Dungeons and Dragons, Edition 4.1

With the Essentials line on the horizon, a new era is coming for Dungeons and Dragons 4th edition.  Wizards has made it clear that this will not be edition 4.5.  The new content will be compatible with the old, and the new versions of the fighter, cleric and wizard will be alternate builds rather than brand new classes.

At the same time, the presentation is aimed at new players, and I’ll bet that the mechanics of those new class builds will stay on the simple side.

With the focus on online content via the DnD Insider, Wizards has been able to fix mistakes, clarify wording and even alter 4th edition rules since the beginning.  In a sense, those of us who keep up with the errata haven’t played 4e for nearly two years.  We’ve been playing 4.01, 4.02, etc…  and this is good.  We haven’t had to wait to get the rules updates.

This resembles software patches.  With The World of Warcraft for example, Blizzard has been able to resolve bugs, improve the interface and add content all along the way.  WoW players didn’t have to wait for Burning Crusade to enjoy game improving adjustments.

It’s disingenuous to say that Dungeons and Dragons 4th edition in September will be exactly the same game we played in the summer of 2008.  At the same time, it’s not the drastic reboot gamers experienced with 3.5.  All the little changes are moving toward something notable with the essentials line, especially with the Rules Compendium.  I like to think of it all as D&D 4.1

Now if they’d only revise those first two Monster Manuals to include the later math changes…

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4 Comments

Filed under 4e D&D, Legacy D&D, News, News, Reviews & Culture

4 responses to “Dungeons and Dragons, Edition 4.1

  1. “It’s disingenuous to say that Dungeons and Dragons 4th edition in September will be exactly the same game we played in the summer of 2008. ”

    You’re talking about a very small percentage of overall D&D players. I keep up with all the online stuff because I’m a publisher, but do I include the errata in my game? Heck no.

    My players aren’t the kind of optimizers to whom most of those slight tweaks matter, and none of us want to be shuffling through a bunch of extra papers at the table. None of us want laptops at the table, and we don’t use the character builder.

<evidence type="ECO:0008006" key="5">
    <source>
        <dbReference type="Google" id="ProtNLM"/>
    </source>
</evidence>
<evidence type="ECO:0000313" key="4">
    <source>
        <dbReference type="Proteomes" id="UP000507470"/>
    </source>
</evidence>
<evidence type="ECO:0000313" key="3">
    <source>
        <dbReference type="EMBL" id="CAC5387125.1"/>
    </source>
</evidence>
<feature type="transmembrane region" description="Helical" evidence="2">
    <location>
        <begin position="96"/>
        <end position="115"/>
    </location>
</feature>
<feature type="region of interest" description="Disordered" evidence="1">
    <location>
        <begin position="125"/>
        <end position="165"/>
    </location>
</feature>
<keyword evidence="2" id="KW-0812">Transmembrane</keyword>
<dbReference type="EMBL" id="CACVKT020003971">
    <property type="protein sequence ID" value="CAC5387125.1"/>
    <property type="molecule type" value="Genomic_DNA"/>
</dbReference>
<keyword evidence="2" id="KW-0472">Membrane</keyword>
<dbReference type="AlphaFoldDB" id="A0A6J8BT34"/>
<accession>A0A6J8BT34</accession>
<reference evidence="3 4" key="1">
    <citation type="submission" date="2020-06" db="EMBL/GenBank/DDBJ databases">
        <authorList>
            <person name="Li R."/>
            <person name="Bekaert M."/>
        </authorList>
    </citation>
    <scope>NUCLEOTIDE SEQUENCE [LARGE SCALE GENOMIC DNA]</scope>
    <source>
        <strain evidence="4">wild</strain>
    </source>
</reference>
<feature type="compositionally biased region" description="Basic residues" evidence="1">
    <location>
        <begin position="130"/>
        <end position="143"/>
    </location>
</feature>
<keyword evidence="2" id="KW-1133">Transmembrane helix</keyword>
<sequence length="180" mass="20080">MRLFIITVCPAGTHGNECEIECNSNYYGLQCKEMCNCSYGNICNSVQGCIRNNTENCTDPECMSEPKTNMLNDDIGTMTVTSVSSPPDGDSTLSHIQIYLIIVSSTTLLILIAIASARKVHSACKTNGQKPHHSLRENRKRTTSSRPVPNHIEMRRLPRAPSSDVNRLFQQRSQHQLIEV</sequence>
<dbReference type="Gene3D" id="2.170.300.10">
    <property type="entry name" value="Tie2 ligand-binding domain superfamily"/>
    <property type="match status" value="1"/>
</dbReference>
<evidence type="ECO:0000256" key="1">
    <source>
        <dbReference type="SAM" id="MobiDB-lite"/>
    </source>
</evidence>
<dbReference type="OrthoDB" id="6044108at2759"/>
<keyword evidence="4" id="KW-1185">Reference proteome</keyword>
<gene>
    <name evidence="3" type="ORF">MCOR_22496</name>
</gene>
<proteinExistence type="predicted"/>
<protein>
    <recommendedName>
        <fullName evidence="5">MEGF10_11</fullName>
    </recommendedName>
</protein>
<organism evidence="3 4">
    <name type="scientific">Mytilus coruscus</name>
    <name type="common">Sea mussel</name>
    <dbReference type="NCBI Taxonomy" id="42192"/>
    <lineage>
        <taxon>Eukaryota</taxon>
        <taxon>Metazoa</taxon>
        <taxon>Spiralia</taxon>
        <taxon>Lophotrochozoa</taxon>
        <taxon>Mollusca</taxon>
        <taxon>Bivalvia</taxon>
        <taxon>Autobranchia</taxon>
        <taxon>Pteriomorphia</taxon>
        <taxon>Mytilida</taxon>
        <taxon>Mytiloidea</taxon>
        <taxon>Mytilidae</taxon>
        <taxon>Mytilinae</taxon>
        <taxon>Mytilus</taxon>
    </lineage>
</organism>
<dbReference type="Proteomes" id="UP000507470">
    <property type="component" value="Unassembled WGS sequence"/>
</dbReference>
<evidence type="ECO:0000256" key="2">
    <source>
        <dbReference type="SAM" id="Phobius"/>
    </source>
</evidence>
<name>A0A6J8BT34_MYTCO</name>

I think the blogosphere tends to forget that there are FAR more groups like mine than there are groups where every member (or even just the DM) is dedicated to keeping up with all the latest books and updates.

    • I probably didn’t make it clear that I was also including rules changes that appeared in later books. Skill challenges and stealth rules (to name a few) were notably changed from how they originally appeared.

      Do you happen to have the data on how many active (or even semi-active) D&D players are also DDI subscribers? In my weekly group, only one doesn’t subscribe.

      I’m also interested in what you think of the Essentials line, or, more interestingly, what your fellow players think of it. Will it be nice to have the rules all together, including mechanics updates?

  2. Hmm…I’m not so sure.

    About half of US households own a computer and have online access.

    The RPGA, which has thousands of active members, are required to use the updated errata.

    All game stores that run WotC Encounters or D&D game nights use updated errata.

    The thousands that use DDI automatically keep up with errata as well.

    In fact, out of the hundreds of players I’ve met from game stores, conventions and online, I know of only perhaps a dozen or so that don’t actively keep up with the errata, and they tend to play older editions (AD&D, 2e, etc) as much as 4e. I’m not saying that everyone else knows all the rules, but they know errata exists and will apply it if it’s pointed out to them.

    I know my perspective is skewed because of where I’ve met these players, but not any more so than others who say that their groups don’t keep up with errata and use that to extrapolate to how others play.

    I think it’s a mistake to think that it’s only a “very small percentage of overall D&D players” that keep up with errata.

  3. Not to sure that I am that hooked on 4th Ed. I mean after all I played one of the very first round tables with the man Gygax himself before TSR was a household name. The whole card thing reminds me of pokemon or WOW.

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